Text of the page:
The future of unlisted infrastructure

From

Nicole Connolly

Sophisticated investors increased their exposure to unlisted assets last year in their quest for more consistent returns, resulting into record capital flowing into infrastructure funds.

Investors allocated US$85 billion to unlisted infrastructure funds last year, up $10bn on 2017, according to Preqin. This was the third annual record amount of investment in the asset class, notes Infrastructure Partners Investment Fund Management Pty Ltd (IPIFM).

This year is expected to be another bumper year for infrastructure investment, with Preqin forecasting the amount invested in unlisted infrastructure funds to rise a further 10%.

Investors like unlisted infrastructure’s diversification, inflation-hedging and income stream potential, especially given the concerns many investors have about a prospective market downturn, notes the independent IPIF.

“Australia’s larger industry superannuation funds have invested in unlisted infrastructure since the mid-1990s, accessing the benefits and diversification provided by these real and reliable income generating assets,” says Nicole Connolly, Executive Director of IPIFM.

In contrast, she says “the nation’s smaller institutional investors, high net worth individuals (HNWIs) and close to 600,000 SMSFs have traditionally been excluded from this market”.

However, she notes that volatile equity markets coupled with low interest rates and term deposits are prompting smaller investors to seek new ways to generate returns, beyond their traditional allocation concentration to Australian equities, cash and property.

“And this is extending to unlisted infrastructure. Infrastructure, and particularly unlisted infrastructure is attractive due to its typically stable, reliable returns and low correlation to equities.

“Infrastructure in a portfolio sits between government bonds and equities in terms of risk return, making it an excellent portfolio diversifier,” she says (and as shown below).

“Infrastructure’s potential for stable, reliable income and capital growth is derived from long-term, stable and predictable cash flows, typically underpinned by long-term contracts or a regulated asset base; with high visibility of income and revenues often linked to inflation,” she says.

This is one reason why unlisted infrastructure investments accounts for between 7- 12% of major institutional investor portfolios, with the Future Fund having some 7% allocated to infrastructure and Australian Super 12%, as at the end of 2017.

Why the increase in investor demand?

Ms Connolly notes unlisted infrastructure is renowned for its ability to provide consistent, reliable long-term income AND capital gains through the stable and predictable cash flows from diversified assets such as airports, seaports, power generation utilities and more.

“Total returns have historically returned 9% plus a year. This is more than the yields from Australia’s top dividend stocks of the big four banks and well above the rates of term deposits. Couple this with the recent uncertainty over the future of franking credits and dividends and it is little wonder that more investors are increasingly considering the predictable and consistent returns of unlisted infrastructure. All without the associated market volatility of listed investments. That is not to say that the asset class isn’t without risk.  For example the regulatory environment in the Australian energy sector has contributed to downward pressure on the valuations of some of the network distributors recently. The upside to this however, is that the regulated return for these assets for the next two regulatory periods has been largely determined which will provide a level of consistency for a period of time.”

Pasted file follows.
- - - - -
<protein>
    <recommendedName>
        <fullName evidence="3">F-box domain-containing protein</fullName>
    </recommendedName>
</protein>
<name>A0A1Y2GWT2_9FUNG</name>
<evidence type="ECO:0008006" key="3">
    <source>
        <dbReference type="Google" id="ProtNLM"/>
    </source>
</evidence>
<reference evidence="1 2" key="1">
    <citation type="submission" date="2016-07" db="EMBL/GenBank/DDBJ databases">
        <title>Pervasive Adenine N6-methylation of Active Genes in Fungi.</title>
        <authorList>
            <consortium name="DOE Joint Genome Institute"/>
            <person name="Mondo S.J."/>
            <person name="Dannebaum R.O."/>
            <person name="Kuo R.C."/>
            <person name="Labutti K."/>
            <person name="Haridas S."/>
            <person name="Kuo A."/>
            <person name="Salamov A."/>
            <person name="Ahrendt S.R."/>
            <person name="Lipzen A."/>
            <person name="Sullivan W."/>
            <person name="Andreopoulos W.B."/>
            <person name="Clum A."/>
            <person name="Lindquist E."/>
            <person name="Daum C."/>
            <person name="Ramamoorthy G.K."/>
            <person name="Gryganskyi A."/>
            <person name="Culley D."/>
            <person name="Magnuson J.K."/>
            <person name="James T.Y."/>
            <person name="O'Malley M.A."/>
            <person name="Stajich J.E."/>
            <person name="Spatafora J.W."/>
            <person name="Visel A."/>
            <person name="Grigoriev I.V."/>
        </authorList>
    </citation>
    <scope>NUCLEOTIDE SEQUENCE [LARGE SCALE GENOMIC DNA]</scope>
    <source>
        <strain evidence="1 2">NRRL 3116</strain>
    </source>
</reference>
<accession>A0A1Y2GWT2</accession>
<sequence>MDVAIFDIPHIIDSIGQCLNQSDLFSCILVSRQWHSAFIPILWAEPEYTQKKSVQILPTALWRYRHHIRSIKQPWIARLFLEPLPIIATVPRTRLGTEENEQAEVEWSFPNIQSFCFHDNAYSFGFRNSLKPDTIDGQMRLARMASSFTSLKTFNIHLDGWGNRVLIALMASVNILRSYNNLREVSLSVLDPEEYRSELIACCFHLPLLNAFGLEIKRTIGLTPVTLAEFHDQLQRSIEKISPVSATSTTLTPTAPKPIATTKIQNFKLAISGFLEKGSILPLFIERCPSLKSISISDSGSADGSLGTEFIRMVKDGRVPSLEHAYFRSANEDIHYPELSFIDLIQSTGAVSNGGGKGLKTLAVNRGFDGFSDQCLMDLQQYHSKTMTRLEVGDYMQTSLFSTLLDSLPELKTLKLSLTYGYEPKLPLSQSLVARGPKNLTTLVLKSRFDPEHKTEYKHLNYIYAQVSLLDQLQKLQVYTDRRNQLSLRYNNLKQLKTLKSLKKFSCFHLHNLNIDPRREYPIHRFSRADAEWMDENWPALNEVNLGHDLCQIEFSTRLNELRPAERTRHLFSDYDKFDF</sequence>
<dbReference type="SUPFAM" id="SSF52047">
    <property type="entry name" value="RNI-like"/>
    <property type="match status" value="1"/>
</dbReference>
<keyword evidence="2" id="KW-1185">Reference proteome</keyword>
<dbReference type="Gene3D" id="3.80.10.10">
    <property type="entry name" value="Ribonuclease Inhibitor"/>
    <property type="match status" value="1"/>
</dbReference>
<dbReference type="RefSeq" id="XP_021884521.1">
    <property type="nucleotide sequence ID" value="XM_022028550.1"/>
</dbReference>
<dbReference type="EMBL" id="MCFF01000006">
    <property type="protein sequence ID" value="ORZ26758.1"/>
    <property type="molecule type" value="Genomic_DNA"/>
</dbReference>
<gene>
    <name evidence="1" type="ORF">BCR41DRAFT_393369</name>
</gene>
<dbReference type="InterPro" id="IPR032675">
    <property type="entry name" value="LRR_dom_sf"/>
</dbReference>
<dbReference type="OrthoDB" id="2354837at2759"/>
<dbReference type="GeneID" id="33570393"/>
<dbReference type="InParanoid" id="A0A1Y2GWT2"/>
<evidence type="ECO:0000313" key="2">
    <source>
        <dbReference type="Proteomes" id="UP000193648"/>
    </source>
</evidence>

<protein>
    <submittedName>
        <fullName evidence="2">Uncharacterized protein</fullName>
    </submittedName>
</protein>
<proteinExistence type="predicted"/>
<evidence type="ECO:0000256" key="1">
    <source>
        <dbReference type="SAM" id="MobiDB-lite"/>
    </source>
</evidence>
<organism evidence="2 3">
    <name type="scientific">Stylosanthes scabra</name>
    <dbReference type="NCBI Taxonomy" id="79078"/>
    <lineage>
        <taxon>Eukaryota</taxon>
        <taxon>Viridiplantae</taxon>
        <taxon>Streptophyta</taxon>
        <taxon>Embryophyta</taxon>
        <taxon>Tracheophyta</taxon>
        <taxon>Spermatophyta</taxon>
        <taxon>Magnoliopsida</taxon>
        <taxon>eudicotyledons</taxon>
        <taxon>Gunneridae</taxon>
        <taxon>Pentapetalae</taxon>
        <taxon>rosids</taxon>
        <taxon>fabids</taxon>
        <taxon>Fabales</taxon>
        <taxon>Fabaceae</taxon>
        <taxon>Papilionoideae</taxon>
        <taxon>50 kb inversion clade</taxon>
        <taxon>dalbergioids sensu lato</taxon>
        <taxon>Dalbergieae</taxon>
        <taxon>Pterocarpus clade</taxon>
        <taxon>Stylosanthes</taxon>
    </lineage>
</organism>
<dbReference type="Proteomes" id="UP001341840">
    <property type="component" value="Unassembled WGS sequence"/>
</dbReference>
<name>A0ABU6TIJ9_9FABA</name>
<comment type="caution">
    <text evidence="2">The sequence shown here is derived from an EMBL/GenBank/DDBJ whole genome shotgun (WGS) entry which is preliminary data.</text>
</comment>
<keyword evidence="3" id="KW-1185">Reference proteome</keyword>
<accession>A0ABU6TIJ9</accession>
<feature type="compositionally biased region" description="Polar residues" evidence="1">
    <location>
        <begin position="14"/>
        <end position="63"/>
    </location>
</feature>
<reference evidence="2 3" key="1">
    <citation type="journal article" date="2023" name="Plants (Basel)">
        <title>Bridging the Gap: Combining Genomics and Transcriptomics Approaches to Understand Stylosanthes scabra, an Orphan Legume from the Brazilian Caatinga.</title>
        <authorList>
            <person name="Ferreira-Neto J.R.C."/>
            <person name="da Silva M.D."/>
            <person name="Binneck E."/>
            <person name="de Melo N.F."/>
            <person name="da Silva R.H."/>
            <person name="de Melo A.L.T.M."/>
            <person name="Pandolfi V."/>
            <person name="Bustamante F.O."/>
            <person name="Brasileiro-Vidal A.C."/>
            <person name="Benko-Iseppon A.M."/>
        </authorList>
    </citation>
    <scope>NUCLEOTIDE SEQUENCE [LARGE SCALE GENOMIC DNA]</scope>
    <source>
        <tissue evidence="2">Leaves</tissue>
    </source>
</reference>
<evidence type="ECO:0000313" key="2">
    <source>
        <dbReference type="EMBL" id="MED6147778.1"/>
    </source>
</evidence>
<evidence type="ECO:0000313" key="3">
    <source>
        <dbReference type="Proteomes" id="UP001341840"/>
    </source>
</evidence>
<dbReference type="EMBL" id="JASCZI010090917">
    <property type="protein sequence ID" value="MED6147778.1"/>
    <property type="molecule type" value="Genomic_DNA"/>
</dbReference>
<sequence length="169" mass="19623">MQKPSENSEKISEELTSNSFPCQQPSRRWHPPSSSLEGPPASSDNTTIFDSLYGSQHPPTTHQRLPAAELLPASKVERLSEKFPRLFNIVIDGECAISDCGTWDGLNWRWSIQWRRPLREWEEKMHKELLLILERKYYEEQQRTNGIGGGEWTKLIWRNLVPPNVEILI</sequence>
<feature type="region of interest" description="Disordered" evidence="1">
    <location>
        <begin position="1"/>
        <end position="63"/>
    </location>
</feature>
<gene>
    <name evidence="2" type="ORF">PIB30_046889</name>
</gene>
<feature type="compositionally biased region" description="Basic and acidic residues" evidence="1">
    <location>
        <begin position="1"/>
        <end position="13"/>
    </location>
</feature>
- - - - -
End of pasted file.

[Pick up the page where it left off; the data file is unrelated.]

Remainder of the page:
“The key is to determine which assets and projects will provide the greatest, and most consistent, returns and to have a diversified portfolio of infrastructure assets across sectors and regions”.

Risk return profile of infrastructure



Source:  IPIF August 2019    

IPIF Core, its flagship fund, is designed for high-net-worth individuals, self-managed super funds (SMSFs) and smaller institutional investors.

IPIFM and its IPIF Core Fund were created in early 2015 in response to initial demand from smaller investors to benefit from the attractive mix of income, capital growth and stability that infrastructure assets can provide, in a low-cost structure.

IPIF Core’s investment strategy focuses on providing access to a diversified portfolio of mature, stable and cash-generating infrastructure assets.  This includes exposure to transport assets including Perth, Adelaide, Melbourne and Brisbane Airports and Interlink Roads, and a number of energy and utilities assets including TransGrid, the UK’s South East Water and PowerCo in New Zealand to name a few.

IPIF Core is open for investment and will be embarking on a $50m capital raise during March to fund continued investment with existing managers as well as potentially a new fund investment.

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